This is a professional cast compared to other Hallmark frontier casts, mostly because costuming is kept realistic and low-key.  Emotions are believable and line delivery is on point.  The child actors and actresses are better than usual.  However, this cast is held back from being all that it could be by too much mediocrity.  In the end, it is a great effort, but once again, it seems like there could have been more.

Conclusion

Cramming the depth of Lynn Austin characters and storylines into ninety minutes for the sake of a TV movie simply does not work.  Though she is clearly a talented writer, she needs to be unleashed from the confines of Hallmark and her plots need to be allowed to unfold progressively rather than forcefully to stay within the allotted runtime.  However, there’s no denying that Hidden Places is an enjoyable film and many will find it so.  But next time, please please please choose a different Lynn Austin novel (see our Box Office Wish List column 😉 to bring to the big screen and let it be all that it’s meant to be without confining it.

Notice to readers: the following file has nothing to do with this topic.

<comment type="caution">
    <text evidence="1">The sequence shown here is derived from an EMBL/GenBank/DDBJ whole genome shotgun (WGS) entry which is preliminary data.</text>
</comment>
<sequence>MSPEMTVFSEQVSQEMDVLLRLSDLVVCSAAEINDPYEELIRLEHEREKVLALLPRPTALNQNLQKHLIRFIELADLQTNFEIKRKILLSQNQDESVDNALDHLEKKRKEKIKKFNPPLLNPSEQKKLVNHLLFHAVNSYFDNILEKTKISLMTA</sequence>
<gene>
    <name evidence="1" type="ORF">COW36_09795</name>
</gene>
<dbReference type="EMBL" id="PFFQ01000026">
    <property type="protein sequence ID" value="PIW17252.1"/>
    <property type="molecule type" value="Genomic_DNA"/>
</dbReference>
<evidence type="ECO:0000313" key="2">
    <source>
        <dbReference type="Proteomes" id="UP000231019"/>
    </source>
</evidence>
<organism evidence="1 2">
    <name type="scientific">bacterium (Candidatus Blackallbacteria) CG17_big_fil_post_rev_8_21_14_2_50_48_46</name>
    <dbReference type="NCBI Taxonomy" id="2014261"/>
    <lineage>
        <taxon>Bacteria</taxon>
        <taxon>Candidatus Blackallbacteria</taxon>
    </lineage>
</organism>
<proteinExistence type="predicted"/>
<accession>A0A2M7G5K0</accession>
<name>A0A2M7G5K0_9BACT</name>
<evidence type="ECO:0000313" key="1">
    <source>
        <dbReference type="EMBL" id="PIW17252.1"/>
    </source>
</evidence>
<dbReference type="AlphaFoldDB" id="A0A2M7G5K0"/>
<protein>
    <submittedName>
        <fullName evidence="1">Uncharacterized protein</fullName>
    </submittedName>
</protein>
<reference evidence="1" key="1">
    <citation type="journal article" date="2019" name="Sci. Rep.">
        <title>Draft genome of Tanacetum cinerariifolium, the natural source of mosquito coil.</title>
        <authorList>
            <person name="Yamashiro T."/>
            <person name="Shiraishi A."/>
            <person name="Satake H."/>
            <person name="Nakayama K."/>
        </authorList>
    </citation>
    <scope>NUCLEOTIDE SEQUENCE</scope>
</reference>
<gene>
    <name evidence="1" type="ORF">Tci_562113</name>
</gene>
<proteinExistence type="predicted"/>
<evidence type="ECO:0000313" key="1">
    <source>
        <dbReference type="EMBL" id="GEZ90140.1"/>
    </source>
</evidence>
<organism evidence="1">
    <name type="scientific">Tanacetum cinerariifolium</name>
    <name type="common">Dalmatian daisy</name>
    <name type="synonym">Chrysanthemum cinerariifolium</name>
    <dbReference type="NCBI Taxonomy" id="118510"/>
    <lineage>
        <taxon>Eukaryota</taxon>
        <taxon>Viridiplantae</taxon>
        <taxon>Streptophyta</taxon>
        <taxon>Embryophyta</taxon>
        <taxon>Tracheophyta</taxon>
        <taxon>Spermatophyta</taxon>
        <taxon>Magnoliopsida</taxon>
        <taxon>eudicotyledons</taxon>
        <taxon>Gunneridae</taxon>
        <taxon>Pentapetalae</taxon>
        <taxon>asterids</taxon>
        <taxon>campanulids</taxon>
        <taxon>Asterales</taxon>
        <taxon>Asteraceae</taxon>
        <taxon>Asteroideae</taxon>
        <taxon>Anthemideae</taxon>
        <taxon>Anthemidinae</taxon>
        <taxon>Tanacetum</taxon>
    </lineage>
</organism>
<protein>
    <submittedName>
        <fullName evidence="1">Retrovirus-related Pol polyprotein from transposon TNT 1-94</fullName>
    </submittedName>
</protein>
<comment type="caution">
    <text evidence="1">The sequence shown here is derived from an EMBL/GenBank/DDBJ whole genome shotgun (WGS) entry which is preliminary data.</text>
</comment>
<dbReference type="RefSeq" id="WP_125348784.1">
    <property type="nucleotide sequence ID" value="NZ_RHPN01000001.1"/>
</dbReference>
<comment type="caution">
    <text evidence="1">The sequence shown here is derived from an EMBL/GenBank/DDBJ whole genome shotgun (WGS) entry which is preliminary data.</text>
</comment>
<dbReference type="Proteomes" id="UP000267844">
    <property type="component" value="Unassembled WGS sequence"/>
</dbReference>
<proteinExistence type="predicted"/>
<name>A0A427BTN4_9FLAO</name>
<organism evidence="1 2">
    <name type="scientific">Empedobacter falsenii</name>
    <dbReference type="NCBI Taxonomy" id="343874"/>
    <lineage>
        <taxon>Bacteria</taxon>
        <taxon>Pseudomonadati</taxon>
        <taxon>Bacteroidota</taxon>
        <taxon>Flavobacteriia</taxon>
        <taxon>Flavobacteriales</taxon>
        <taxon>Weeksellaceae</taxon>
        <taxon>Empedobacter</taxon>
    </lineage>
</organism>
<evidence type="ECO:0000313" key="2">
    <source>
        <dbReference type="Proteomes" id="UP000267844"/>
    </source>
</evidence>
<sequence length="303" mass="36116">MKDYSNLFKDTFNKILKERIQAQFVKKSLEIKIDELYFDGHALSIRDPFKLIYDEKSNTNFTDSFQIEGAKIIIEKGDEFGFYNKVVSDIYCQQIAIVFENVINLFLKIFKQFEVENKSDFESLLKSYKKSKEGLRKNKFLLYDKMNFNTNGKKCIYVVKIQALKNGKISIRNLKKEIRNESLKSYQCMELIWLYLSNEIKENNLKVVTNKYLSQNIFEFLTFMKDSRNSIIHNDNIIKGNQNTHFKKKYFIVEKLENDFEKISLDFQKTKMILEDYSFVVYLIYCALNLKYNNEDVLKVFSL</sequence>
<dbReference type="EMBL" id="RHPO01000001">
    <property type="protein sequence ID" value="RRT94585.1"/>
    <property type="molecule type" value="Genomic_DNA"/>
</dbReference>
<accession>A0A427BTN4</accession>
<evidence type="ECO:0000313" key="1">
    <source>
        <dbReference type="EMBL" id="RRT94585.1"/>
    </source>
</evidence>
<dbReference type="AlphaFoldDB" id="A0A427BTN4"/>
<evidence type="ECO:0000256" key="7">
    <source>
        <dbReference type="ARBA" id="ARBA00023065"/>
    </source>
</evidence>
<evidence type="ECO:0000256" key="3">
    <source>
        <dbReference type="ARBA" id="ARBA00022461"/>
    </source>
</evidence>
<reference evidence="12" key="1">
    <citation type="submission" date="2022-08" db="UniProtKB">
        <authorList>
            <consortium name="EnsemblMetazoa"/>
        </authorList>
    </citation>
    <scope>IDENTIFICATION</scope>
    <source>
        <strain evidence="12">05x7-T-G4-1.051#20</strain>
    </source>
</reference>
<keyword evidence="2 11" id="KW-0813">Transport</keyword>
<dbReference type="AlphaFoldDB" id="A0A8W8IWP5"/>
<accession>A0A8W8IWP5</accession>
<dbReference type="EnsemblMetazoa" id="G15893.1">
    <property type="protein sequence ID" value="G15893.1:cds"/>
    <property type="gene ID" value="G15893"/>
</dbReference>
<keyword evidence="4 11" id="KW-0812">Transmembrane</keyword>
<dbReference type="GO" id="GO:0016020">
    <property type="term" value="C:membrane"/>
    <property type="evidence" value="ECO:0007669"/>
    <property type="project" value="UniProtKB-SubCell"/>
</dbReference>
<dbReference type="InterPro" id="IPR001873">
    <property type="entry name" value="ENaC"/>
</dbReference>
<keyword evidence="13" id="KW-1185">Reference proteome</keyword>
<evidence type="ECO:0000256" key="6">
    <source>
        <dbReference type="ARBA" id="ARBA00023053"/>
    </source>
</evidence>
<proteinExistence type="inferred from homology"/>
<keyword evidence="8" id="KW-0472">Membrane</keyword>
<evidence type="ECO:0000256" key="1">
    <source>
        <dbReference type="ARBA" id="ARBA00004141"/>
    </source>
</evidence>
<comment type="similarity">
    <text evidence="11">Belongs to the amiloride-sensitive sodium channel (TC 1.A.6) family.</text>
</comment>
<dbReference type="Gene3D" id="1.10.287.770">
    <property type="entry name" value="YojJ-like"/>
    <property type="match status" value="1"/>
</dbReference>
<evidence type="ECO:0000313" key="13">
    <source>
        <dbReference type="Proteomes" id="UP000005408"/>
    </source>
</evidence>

Final Rating: 6 out of 10 points

 

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A Long Way Off [2014] (Movie Review)

Plot Summary

Jake Abraham feels stifled in his life.  Even though he has a guaranteed job working for his father’s successful farming business, he never has enough.  His conflicts with his brother and desire to experience the world drive him to quit his job and ask his father for his inheritance.  His father gives him what he wants, thus sending Jake on a quest to acquire all the pleasure he can get and to use his money to make a name for himself in ‘important’ circles.  But no matter how many perks he buys for himself and how many rich people he hangs out with, nothing ever satisfies the hole in his soul.

 

Production Quality (1 point)